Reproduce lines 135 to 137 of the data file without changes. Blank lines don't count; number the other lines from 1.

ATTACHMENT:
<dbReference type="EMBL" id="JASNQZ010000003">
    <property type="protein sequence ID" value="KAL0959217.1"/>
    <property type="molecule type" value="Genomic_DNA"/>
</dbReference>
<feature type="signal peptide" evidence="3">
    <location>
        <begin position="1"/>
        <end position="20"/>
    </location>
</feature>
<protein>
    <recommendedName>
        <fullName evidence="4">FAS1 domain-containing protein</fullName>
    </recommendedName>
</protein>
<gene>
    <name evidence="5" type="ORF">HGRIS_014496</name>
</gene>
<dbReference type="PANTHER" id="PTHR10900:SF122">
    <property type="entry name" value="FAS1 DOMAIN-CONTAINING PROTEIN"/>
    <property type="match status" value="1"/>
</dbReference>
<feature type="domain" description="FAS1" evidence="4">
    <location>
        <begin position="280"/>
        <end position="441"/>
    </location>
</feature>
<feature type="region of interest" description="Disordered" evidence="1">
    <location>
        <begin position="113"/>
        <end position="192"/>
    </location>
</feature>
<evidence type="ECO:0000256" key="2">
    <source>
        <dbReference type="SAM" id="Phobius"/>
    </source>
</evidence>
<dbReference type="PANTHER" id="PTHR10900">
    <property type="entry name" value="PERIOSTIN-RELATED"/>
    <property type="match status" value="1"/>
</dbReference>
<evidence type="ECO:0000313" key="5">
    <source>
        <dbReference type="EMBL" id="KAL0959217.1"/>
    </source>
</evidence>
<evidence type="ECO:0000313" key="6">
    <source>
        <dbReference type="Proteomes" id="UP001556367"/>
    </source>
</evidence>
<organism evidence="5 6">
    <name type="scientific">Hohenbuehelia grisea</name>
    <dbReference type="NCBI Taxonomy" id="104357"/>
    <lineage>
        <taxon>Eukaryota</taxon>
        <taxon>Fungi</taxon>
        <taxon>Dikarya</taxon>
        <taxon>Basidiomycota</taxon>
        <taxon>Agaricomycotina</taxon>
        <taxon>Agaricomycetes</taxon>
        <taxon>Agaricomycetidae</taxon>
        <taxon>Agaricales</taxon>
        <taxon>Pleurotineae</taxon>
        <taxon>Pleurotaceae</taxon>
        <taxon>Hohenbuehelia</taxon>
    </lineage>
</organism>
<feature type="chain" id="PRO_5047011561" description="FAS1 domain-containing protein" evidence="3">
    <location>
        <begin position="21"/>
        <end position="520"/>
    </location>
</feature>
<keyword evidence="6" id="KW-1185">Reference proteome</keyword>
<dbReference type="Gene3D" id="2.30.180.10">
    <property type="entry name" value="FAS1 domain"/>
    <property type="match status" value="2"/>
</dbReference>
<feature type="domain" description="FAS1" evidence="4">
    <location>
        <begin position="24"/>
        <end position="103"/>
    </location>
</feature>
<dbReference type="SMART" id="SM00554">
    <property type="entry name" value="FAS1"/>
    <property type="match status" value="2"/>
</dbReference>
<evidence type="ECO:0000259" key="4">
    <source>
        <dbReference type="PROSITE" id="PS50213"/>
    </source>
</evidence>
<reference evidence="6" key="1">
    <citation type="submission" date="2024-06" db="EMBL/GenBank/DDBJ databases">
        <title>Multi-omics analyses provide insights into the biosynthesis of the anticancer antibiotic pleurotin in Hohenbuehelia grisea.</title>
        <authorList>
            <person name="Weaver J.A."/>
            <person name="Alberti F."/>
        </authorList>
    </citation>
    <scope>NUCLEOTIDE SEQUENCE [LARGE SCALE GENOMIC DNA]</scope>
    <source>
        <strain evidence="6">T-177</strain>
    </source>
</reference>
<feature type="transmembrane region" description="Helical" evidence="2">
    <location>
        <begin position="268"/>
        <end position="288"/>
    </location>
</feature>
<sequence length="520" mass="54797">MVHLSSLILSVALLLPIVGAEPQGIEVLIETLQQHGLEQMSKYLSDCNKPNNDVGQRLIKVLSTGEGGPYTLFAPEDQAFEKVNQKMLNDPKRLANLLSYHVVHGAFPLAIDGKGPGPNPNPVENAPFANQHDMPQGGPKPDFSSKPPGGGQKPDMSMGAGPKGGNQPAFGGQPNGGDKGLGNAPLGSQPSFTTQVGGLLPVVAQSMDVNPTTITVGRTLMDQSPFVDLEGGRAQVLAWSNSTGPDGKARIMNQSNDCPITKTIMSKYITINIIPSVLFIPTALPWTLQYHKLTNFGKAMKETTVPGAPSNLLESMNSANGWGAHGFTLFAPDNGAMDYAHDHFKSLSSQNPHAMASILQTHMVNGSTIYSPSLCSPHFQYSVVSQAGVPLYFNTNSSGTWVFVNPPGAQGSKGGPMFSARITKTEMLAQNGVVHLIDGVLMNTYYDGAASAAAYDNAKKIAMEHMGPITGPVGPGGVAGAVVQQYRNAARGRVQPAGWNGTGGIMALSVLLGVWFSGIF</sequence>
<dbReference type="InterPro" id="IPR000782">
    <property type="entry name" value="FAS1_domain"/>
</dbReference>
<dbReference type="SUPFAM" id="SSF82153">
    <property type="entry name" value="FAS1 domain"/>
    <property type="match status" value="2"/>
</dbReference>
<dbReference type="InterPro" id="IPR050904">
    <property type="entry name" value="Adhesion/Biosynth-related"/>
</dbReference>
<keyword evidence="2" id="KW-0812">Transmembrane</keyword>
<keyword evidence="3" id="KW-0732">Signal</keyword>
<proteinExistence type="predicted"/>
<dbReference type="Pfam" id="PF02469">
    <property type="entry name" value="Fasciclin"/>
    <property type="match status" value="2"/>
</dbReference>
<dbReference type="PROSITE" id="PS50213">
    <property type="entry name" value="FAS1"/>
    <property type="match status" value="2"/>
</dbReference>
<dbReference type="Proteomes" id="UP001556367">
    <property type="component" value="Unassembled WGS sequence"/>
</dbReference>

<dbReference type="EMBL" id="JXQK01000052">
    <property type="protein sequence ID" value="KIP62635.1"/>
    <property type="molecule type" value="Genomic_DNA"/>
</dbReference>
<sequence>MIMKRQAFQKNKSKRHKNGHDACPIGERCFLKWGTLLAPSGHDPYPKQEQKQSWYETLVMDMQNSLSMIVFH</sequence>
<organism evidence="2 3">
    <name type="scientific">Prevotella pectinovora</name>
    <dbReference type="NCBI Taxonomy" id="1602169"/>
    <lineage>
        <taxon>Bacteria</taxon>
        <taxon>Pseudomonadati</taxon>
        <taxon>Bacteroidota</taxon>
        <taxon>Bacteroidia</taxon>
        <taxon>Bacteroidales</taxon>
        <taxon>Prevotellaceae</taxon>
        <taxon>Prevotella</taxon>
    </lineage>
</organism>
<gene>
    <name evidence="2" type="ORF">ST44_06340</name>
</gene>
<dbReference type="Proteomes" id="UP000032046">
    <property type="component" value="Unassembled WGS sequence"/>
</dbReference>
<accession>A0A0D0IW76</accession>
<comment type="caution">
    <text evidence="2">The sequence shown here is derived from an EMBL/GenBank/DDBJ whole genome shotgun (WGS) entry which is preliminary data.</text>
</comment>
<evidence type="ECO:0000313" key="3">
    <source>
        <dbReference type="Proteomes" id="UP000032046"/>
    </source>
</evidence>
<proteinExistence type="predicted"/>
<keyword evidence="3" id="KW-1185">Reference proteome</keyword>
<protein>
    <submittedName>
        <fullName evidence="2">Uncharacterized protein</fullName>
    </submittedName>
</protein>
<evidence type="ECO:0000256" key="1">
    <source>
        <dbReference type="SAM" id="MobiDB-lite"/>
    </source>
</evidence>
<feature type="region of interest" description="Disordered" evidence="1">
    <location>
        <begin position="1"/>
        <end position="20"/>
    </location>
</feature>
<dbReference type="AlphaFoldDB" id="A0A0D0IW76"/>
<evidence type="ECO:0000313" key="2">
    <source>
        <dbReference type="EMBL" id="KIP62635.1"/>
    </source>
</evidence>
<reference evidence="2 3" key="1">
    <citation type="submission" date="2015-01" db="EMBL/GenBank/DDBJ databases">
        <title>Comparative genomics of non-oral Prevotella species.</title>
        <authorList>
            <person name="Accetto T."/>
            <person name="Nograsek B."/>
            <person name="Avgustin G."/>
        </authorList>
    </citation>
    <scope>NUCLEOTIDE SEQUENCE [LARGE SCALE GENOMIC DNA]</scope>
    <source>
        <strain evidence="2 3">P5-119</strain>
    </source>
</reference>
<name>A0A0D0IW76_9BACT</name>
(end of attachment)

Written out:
    <property type="entry name" value="FAS1"/>
    <property type="match status" value="2"/>
</dbReference>